Cheap Book Advertising for Indie Authors

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Update: 1/2/2021

Recently, a friend of mine asked me where was the best place to advertise her book? I mean most indie authors know about BookBub, but not everybody can afford that, so I decided to go on a mission and find out.

Before I go on, I have to give the obvious disclaimer: Advertising of any kind isn’t going to guarantee book sales. In fact, I met an author whose book sales went down while doing a BookBub ad.  Yikes!

Trends In Book Advertising: Social Media & Amazon Ads

Thriller writer Mark Dawson started a Facebook advertising course for authors which was very popular with indie authors. However, not every authors saw success, for example, YA and children’s authors didn’t seem to get the results that romance authors do. Also, Facebook advertising is a tricky beast and many authors don’t have the ability or patience to learn the intricate nuances of advertising. Another thing worth noting is that even though it’s considered cheaper, Facebook advertising costs can add up if you don’t know what you’re doing.      

As if that weren’t enough, a year later, Amazon ads became hot and this made more sense to some authors like me. Instead of luring people to Amazon from Facebook, why not advertise to people already on Amazon? Chances are they’re at Amazon to buy something so why not entice them with a book? Indie author Brian Meeks created a course on Teachable for those looking to learn about Amazon ads, the course is expensive but if you can’t afford that, he also has a book on the subject called, Mastering Amazon Ads and it’s available of course, at Amazon.

If you’re not sure which one you want to try, Amazon has a free course for beginners and Facebook has courses that are also, 100% free as well. Also, Dave Chesson, of Kindlepreneur, has a free course on Amazon ads. If you’re interested, you should check the free courses first before committing to a paid advertising course.

As if that weren’t enough, BookBub announced they would be offering PPC (pay per click) ads and PPM (pay per impression) ads. BookBub has a large community of readers and it’s a very popular place for indie authors who want to advertise a book. If you want to learn more Reedsy, has a free video course taught by author David Gaughran here and a very thorough blog post here.    

The Obvious Problem: 

The biggest barrier for most authors is the learning curve, it requires authors to study copywriting, keywords, and graphic design. Not all authors are capable or willing to learn these things. Many indie authors work 9 to 5 jobs or have personal obligations and this is just another hurdle in the publishing world. That’s where discount newsletters became a Godsend. You just gave them the money, and they handle the rest but as I said previously, not everyone could afford it.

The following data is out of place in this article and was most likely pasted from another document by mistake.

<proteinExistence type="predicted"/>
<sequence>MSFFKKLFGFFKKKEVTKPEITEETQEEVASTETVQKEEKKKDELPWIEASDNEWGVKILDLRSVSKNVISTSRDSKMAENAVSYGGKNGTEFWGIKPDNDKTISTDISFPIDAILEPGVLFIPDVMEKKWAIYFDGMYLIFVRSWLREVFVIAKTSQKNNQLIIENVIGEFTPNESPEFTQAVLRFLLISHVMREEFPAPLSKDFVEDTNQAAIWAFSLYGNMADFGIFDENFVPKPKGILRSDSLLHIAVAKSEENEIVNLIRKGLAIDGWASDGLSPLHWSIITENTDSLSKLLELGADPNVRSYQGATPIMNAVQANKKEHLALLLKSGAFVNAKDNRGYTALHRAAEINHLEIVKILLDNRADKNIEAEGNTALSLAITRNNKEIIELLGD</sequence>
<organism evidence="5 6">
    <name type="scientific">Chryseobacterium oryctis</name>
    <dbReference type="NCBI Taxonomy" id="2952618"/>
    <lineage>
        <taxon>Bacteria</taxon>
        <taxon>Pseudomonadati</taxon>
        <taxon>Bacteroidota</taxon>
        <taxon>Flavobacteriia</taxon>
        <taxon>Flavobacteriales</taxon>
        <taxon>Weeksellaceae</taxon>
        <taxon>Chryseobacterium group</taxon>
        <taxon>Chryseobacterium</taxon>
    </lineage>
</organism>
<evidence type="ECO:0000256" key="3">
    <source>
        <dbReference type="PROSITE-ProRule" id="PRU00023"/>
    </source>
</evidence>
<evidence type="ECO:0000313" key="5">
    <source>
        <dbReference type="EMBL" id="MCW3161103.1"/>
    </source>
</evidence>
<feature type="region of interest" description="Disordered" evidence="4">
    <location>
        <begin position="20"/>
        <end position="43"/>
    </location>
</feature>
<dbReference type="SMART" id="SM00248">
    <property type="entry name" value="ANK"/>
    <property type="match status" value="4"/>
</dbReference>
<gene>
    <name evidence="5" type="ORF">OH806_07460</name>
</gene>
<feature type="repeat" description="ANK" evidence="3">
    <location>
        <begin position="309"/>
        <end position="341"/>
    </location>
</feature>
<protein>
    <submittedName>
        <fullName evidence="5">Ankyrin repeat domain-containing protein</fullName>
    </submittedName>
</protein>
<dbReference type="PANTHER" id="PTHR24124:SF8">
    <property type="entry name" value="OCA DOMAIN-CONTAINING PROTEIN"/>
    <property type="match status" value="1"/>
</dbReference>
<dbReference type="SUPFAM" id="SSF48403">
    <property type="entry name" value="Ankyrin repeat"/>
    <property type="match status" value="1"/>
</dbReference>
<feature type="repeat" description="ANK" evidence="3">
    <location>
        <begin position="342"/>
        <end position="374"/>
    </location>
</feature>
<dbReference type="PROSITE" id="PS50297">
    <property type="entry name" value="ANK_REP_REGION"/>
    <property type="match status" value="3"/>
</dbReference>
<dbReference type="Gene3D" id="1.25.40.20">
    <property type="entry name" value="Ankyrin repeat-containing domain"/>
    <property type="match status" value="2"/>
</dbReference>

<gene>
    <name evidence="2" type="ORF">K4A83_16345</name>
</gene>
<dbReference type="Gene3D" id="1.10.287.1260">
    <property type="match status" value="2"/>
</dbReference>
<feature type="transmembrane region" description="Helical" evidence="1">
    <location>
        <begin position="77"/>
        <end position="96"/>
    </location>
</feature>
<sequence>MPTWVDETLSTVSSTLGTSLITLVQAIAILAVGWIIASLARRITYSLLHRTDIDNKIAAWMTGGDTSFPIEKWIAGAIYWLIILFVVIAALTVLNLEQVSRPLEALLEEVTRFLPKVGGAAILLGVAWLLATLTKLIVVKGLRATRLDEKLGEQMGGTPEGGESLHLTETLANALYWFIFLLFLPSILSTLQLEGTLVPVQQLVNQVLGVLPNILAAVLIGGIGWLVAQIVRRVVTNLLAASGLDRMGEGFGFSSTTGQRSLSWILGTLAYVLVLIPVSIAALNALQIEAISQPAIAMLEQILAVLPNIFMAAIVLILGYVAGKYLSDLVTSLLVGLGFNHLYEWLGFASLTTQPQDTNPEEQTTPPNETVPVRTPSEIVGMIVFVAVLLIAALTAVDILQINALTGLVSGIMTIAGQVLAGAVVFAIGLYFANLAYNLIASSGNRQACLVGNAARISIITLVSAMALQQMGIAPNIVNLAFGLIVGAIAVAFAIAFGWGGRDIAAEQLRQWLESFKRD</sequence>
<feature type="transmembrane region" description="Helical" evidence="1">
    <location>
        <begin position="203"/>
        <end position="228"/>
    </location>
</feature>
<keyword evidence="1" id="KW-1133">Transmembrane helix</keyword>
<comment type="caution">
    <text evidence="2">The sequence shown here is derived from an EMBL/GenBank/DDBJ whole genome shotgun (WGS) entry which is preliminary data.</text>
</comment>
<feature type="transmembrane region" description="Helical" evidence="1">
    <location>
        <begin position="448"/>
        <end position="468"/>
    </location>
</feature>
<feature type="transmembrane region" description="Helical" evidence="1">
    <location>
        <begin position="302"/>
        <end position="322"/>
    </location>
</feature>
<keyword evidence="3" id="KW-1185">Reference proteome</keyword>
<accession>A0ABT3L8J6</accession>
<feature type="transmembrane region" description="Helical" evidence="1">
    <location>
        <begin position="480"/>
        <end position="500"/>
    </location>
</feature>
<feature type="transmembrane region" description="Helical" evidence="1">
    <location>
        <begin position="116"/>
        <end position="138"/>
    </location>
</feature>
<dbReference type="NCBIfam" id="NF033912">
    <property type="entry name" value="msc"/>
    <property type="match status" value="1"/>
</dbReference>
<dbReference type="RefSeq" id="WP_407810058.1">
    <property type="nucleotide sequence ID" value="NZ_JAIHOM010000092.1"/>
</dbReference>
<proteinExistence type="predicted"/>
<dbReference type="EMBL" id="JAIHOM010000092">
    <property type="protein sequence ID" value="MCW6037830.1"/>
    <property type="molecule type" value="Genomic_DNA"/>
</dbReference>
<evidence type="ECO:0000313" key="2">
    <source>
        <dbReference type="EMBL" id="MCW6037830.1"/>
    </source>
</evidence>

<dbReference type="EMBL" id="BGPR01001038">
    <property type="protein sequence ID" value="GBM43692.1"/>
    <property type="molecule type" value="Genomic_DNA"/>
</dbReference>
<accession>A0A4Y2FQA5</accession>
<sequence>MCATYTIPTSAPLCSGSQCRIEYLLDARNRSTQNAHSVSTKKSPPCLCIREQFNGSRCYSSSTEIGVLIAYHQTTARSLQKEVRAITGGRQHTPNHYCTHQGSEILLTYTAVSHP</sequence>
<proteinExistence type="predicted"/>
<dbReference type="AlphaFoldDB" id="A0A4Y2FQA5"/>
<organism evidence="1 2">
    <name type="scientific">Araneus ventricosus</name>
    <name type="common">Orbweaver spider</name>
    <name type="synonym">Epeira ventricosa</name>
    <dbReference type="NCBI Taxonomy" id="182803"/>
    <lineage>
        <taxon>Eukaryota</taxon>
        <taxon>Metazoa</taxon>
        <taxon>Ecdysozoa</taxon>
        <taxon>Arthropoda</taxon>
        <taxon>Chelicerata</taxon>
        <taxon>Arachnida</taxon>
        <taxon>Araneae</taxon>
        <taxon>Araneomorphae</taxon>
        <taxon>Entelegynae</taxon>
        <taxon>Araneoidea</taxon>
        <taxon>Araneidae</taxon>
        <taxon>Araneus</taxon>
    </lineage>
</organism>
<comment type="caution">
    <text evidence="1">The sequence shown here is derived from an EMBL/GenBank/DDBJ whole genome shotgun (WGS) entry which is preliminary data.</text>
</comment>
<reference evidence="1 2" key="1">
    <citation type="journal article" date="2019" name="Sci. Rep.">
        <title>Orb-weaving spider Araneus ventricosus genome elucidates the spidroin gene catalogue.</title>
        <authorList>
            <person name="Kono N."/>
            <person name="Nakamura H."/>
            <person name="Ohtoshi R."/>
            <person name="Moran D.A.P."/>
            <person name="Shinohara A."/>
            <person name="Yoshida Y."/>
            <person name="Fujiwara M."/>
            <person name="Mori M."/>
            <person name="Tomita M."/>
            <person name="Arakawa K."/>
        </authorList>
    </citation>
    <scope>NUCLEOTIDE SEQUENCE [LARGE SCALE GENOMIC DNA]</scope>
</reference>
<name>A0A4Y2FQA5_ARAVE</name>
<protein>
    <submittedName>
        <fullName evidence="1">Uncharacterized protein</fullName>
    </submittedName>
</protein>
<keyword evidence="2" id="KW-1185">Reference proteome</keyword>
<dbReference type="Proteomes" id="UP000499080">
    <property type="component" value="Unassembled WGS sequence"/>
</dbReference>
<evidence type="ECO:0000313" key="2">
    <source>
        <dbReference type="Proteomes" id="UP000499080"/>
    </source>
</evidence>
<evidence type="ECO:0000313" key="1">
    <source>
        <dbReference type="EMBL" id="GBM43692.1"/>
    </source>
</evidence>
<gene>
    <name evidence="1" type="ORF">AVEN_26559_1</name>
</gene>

Alternatives To BookBub: Those Other Discount Book Sites

Believe it or not, BookBub is not the only discount newsletter geared towards readers. There are others and though, many of them don’t have the reach of BookBub (which has 3.8 million subscribers in crime fiction alone) they are cheaper and some of them reach hundreds of thousands of readers. Like BookBub, many of them charge according to the popularity of the genre as well as the type of ad such the as Deal of the Day type or a simple slot in the newsletter.

Below, I only listed those that feature book sales and not freebies sites:

A Tip For A Stress-Free Experience

The first thing I would recommend an author do before putting down any money is to read the rules of these sites carefully. Several of them have requirements regarding; reviews, covers, and pricing. Also, some of them offer refunds while others do not, so author beware. 

11 comments

  1. Instead of marketing messages to customers through email blast or mailers, it is better to update
    them on social media within CRM. It’s about finding a more effective and efficient way of creating added value for
    customers, or seeking out new clients, or fulfilling
    whatever your goals may be. Organic links, such as social networks,
    also generate traffic.

  2. Thank you for the article, however, I must let you know that many of the sites on bookpraiser and ebookbooster haven’t been promoting books for 6 months +. The sites still accept books, but no longer post them.

  3. Thanks for the heads up Kathy. I noticed that some of the sites they labeled on the landing pages are defunct but they do promise they’ll submit your book to 50+ sites. They (BookBooster) generally send a confirmation email to the authors that purchase their services as do the other sites they submit to. So it looks to be on the up and up. However, I think they need to update their website and get rid of those dead sites because it makes them look very suspicious. If I find out in the future that they’re not keeping their promises I’ll definitely take them off my list.

  4. There’s certainly nothing wrong with “cheap” advertising as long as it’s at least somewhat effective. Although, indie authors need to understand that in order to market their book well, they will need to invest in marketing of the non-cheap variety.

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